If you want a life like mine it is waiting for you. But damn, is it ever scary. And being scared is okay. You'd be an idiot to not be at times. But never let discomfort stop you from preventing regret. Fear rounds itself out, it really does. It never leaves but you learn to live with it. But if not living the life you want is something you may regret, really regret, then I urge you to be as ruthless with it as it will be with you. Take the risks. Confront your spouse. Be honest about what you need to feel whole in this short and terrifying life. Because in the end the only difference between the people who wanted farms and the ones who had farms is that dance.

Everyone's story out there is different. We all have our own limitations, reasons, and fears. Some of us can never have our farms or be able to keep the ones we have. Maybe I'll be one of those people? Who the hell can see forever? But I do know that losing a thing is better than never having it in the first place. I'll take my fear with a smile and it will never stop me from getting on a horse, eating my home-butchered chicken dinner, stalking deer, driving carts, or paying my bills. And I'll do these things not because I am stronger than you, but because no part of me will ever be okay with that gun to my head.

So that's my secret. That's Cold Antler. And that's Jenna Marie Woginrich.

I hope it's yours, too.


Blogger Chautauqua said...

Having just left a 38 year marriage, bought my own home and having the same fears as you, I find this post comforting. Being in the middle of a huge health challenge, also without insurance, fills me with fear and insecurity. being always 'down to my last $3" is not a fun way to live. Would I throw it all away and move back in with my Ex? No freeking way. So, Jenna, thank you for confirming that what I am experiencing is shared by others, and han't killed anyone (yet!). Blessings on you, and blessings on me too.

April 16, 2014 at 11:13 PM  
Blogger TransFarmer said...

I really needed to read this right now. The next couple of months will be my transition time, and I've been going back and forth over it in my mind. And it has scared the hell out of me. This gives me courage to move forward.

April 16, 2014 at 11:57 PM  
Blogger Carrie said...

Bravery is acting in spite of fear. You are very brave, Jenna, and I admire you.

April 17, 2014 at 8:06 AM  
Blogger Karen from CT said...

Great post Jenna, thanks for sharing all that you do. Regret is all about inaction and it is poison to the soul. I do not want to end my life with any regrets, I want to try as hard as I can to live true to my heart and soul. As Chautauqua said, Blessings to us all trying to live a life without regret.

April 17, 2014 at 8:19 AM  
Blogger Kyler and Sylvia said...

Excellent post, Jenna,

Thanks you for your Transparency.

A bit of our own deal: We just lifted subjects on 124 acres of farm(able) and forest land here in BC where we live.

Our mortgage with Farm Credit was approved last Thursday.

The company I'd worked for, for 12 years, released me from their employ this Monday.

If I'm honest, with myself, I may be terrified.

But, I KNOW that:
"...why are you anxious about clothing? Consider the lilies of the field, how they grow: they neither toil nor spin, yet I tell you, even Solomon in all his glory was not arrayed like one of these. But if God so clothes the grass of the field, which today is alive and tomorrow is thrown into the oven, will he not much more clothe you, O you of little faith?" (Matthew 6:27-30).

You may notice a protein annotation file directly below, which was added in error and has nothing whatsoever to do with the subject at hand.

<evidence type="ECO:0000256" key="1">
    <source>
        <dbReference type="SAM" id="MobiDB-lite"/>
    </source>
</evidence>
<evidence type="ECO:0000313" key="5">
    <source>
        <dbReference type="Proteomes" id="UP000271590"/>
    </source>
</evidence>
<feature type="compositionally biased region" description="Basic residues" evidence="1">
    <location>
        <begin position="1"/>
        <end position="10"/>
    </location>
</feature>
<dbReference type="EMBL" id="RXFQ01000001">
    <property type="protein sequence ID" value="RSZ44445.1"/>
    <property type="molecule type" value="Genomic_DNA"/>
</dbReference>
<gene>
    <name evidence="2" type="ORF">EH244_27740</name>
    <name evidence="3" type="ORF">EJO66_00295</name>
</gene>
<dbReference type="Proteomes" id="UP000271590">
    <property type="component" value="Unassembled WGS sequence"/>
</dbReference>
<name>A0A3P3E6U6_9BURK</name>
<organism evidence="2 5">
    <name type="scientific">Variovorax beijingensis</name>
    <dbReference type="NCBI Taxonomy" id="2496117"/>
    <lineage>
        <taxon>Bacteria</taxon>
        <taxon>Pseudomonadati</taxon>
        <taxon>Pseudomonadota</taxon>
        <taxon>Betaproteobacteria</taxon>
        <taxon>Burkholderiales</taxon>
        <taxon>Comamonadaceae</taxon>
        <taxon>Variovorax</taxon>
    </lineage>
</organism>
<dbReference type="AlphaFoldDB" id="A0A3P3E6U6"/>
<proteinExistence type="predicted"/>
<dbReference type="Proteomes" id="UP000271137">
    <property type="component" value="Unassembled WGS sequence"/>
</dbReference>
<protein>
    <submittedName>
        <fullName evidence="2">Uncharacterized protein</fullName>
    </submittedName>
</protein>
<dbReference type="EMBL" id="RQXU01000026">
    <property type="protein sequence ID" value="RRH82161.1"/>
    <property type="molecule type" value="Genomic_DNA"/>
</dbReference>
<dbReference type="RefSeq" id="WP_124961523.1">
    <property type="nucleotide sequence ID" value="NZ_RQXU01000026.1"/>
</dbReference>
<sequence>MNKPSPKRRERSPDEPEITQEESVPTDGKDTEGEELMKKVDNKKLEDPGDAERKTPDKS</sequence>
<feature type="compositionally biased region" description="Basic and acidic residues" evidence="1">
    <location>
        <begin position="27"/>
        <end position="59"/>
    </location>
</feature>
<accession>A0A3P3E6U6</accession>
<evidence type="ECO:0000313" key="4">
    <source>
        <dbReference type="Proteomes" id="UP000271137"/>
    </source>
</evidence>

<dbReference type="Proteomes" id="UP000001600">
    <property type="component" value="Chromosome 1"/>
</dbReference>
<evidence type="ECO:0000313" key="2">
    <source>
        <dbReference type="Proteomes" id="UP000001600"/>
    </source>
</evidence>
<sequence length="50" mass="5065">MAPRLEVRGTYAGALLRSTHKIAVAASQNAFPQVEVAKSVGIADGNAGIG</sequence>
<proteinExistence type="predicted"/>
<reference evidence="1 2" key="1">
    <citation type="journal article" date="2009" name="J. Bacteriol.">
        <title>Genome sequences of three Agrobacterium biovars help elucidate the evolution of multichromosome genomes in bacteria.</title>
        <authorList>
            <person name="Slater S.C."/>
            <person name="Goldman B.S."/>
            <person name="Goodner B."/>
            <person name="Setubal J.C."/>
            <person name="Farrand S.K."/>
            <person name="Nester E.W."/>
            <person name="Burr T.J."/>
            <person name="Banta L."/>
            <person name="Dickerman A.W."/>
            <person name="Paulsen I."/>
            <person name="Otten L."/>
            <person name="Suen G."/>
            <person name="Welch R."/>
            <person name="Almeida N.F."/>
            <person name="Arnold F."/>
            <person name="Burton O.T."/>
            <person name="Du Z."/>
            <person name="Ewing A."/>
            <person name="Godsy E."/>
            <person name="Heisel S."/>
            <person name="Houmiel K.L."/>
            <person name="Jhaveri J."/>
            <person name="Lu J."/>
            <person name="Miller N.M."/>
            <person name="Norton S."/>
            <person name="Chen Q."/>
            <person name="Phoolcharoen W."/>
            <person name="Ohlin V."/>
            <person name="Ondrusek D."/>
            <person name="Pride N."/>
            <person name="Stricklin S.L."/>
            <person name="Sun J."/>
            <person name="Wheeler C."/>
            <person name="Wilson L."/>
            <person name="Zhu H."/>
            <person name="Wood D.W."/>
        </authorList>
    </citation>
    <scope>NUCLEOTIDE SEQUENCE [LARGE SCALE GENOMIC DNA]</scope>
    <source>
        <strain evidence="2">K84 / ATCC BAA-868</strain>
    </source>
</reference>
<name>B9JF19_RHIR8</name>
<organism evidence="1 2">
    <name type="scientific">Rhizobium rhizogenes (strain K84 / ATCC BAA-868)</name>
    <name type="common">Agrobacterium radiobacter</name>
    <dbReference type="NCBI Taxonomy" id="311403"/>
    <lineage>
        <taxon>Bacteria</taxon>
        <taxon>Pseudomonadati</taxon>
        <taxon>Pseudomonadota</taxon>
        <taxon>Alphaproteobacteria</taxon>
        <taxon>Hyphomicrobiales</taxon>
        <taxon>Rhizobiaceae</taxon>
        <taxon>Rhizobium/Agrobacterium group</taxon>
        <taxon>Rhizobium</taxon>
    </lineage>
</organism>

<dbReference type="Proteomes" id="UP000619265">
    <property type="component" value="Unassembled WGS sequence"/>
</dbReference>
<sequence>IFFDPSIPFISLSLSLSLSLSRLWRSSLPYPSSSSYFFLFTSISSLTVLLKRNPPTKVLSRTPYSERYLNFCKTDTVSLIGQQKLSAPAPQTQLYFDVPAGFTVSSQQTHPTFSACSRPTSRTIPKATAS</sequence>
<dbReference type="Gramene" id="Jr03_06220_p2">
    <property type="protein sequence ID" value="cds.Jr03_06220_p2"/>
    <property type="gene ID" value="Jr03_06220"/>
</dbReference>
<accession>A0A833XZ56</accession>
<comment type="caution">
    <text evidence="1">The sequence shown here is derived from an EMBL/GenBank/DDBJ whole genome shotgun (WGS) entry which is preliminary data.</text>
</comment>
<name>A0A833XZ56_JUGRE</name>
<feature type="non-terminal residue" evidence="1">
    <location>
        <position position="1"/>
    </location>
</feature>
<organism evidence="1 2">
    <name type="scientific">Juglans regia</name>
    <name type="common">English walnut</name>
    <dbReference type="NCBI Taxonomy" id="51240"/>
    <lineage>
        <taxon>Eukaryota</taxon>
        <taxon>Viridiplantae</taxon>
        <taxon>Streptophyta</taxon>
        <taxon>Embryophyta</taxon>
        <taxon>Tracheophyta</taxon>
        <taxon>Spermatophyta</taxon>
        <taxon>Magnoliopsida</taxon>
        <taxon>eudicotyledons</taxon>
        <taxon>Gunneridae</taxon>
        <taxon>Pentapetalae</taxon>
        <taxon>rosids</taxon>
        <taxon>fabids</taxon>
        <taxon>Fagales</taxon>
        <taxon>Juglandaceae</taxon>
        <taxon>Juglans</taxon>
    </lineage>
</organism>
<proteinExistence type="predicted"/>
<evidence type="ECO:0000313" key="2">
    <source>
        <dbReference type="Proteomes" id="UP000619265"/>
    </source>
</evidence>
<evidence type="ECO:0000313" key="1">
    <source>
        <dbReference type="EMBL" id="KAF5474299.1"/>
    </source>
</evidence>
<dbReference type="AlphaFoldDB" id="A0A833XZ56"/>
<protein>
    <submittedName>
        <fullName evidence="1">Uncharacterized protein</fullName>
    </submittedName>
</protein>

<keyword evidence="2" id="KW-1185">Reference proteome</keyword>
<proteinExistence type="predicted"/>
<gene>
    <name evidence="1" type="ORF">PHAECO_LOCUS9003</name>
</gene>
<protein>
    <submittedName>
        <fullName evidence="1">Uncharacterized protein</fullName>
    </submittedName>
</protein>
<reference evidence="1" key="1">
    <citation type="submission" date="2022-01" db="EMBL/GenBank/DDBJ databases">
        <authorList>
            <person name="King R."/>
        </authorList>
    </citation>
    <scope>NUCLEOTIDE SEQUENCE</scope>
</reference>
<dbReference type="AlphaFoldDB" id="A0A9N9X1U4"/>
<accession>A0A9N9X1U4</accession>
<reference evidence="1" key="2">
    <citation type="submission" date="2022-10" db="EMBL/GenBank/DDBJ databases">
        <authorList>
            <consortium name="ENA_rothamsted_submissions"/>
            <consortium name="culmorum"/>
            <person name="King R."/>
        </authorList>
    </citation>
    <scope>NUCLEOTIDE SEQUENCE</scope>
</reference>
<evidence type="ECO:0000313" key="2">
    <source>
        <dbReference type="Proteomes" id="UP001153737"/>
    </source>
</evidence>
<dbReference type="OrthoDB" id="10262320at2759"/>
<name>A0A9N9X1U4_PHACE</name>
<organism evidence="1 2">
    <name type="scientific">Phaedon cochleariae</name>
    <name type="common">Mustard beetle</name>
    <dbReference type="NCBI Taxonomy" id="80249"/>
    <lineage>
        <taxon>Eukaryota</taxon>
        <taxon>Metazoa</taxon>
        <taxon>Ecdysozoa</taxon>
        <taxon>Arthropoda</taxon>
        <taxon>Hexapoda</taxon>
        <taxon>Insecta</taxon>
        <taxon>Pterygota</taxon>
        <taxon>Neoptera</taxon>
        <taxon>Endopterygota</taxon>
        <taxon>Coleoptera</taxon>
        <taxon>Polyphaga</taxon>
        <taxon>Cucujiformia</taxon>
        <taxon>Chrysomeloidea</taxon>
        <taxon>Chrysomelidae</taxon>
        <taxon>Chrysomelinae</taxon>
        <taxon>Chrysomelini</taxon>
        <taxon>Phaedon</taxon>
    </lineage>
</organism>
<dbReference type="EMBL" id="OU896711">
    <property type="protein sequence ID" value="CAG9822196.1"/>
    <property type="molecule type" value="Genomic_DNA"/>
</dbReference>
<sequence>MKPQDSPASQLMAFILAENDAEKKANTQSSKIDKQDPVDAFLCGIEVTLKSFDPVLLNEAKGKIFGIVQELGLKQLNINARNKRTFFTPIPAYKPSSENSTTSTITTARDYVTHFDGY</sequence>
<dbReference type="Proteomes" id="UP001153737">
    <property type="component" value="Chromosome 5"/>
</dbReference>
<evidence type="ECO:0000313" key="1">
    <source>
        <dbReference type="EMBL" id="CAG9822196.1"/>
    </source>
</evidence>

April 17, 2014 at 10:00 AM  
Blogger hart said...

The bit about regret is very true, I had never though of it as the real thing to be feared.--hart

April 17, 2014 at 10:25 AM  
Blogger jules said...

You go girl!

April 17, 2014 at 12:22 PM  
Blogger Amy Wink said...

Making decisions out of fear, whether it's fear of regret, or fear of failure, is not a health practice for mindful living. If fear keeps you from making wise choices, then it's a helpful guiding principle. If fear of regret keeps you from making wise choices, it's the same thing.

April 17, 2014 at 12:43 PM  
Blogger English sheep gal said...

Most people would be scared to tell everyone they were scared! Telling it like it is, as always, which is why I value your blog so much.

April 17, 2014 at 12:46 PM  
Blogger doglady said...

Your post sounds as though your hold on CAF is tenuous. Although you've expressed before that you have some financial concerns, this post sounds more serious. While you may not want to work either full or part time, that option should be in your conversation with yourself about your future. I'm over full retirement age but I still work because I wish to maintain my homestead/farmette life style. As much as it would be nice to have a self sustaining existence, with a mortgage and taxes it isn't possible. Financial obligations must be met even if the means to do so aren't what we wish.

April 17, 2014 at 1:10 PM  
Blogger Jenna said...

Great comments on this post, very much so! I'll do my best to address them.

April 17, 2014 at 6:28 PM  
Blogger Jenna said...

Amy you are right fear of regret is still FEAR, and scared is scared. Very good point. This post could have been summed up as:

I am not scared of failure. I am scared of regret. And that fear of regret keeps me going.

But I am not that good of a writer alone at night!

April 17, 2014 at 6:29 PM  
Blogger Jenna said...

Doglady, hello old friend :)